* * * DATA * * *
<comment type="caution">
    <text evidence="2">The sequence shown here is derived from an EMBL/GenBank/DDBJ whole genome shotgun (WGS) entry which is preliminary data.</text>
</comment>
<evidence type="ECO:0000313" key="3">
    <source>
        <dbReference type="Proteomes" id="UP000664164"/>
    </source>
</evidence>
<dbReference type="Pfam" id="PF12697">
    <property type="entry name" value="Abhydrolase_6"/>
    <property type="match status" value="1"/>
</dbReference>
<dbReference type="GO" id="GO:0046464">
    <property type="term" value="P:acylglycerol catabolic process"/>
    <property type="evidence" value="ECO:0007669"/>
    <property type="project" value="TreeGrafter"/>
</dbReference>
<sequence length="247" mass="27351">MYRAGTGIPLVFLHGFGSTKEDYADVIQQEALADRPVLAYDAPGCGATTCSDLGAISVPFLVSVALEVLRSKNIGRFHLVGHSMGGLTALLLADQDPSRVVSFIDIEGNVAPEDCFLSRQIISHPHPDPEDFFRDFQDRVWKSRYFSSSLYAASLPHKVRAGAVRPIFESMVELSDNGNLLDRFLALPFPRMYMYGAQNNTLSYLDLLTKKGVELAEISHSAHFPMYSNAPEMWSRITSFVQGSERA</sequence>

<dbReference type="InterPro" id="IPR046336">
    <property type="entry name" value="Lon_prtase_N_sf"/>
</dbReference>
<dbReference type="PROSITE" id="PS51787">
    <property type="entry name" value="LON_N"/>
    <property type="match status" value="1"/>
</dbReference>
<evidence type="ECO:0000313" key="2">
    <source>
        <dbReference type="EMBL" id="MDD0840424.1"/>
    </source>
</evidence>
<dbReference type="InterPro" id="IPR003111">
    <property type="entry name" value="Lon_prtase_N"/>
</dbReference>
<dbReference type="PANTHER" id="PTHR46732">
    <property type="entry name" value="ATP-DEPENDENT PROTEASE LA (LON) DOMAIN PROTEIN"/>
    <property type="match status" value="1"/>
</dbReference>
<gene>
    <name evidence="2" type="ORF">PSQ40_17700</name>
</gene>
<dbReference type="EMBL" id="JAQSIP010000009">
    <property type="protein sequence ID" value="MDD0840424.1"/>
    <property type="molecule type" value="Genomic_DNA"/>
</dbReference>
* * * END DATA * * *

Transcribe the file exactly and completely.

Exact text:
<comment type="caution">
    <text evidence="2">The sequence shown here is derived from an EMBL/GenBank/DDBJ whole genome shotgun (WGS) entry which is preliminary data.</text>
</comment>
<evidence type="ECO:0000313" key="3">
    <source>
        <dbReference type="Proteomes" id="UP000664164"/>
    </source>
</evidence>
<dbReference type="Pfam" id="PF12697">
    <property type="entry name" value="Abhydrolase_6"/>
    <property type="match status" value="1"/>
</dbReference>
<dbReference type="GO" id="GO:0046464">
    <property type="term" value="P:acylglycerol catabolic process"/>
    <property type="evidence" value="ECO:0007669"/>
    <property type="project" value="TreeGrafter"/>
</dbReference>
<sequence length="247" mass="27351">MYRAGTGIPLVFLHGFGSTKEDYADVIQQEALADRPVLAYDAPGCGATTCSDLGAISVPFLVSVALEVLRSKNIGRFHLVGHSMGGLTALLLADQDPSRVVSFIDIEGNVAPEDCFLSRQIISHPHPDPEDFFRDFQDRVWKSRYFSSSLYAASLPHKVRAGAVRPIFESMVELSDNGNLLDRFLALPFPRMYMYGAQNNTLSYLDLLTKKGVELAEISHSAHFPMYSNAPEMWSRITSFVQGSERA</sequence>

<dbReference type="InterPro" id="IPR046336">
    <property type="entry name" value="Lon_prtase_N_sf"/>
</dbReference>
<dbReference type="PROSITE" id="PS51787">
    <property type="entry name" value="LON_N"/>
    <property type="match status" value="1"/>
</dbReference>
<evidence type="ECO:0000313" key="2">
    <source>
        <dbReference type="EMBL" id="MDD0840424.1"/>
    </source>
</evidence>
<dbReference type="InterPro" id="IPR003111">
    <property type="entry name" value="Lon_prtase_N"/>
</dbReference>
<dbReference type="PANTHER" id="PTHR46732">
    <property type="entry name" value="ATP-DEPENDENT PROTEASE LA (LON) DOMAIN PROTEIN"/>
    <property type="match status" value="1"/>
</dbReference>
<gene>
    <name evidence="2" type="ORF">PSQ40_17700</name>
</gene>
<dbReference type="EMBL" id="JAQSIP010000009">
    <property type="protein sequence ID" value="MDD0840424.1"/>
    <property type="molecule type" value="Genomic_DNA"/>
</dbReference>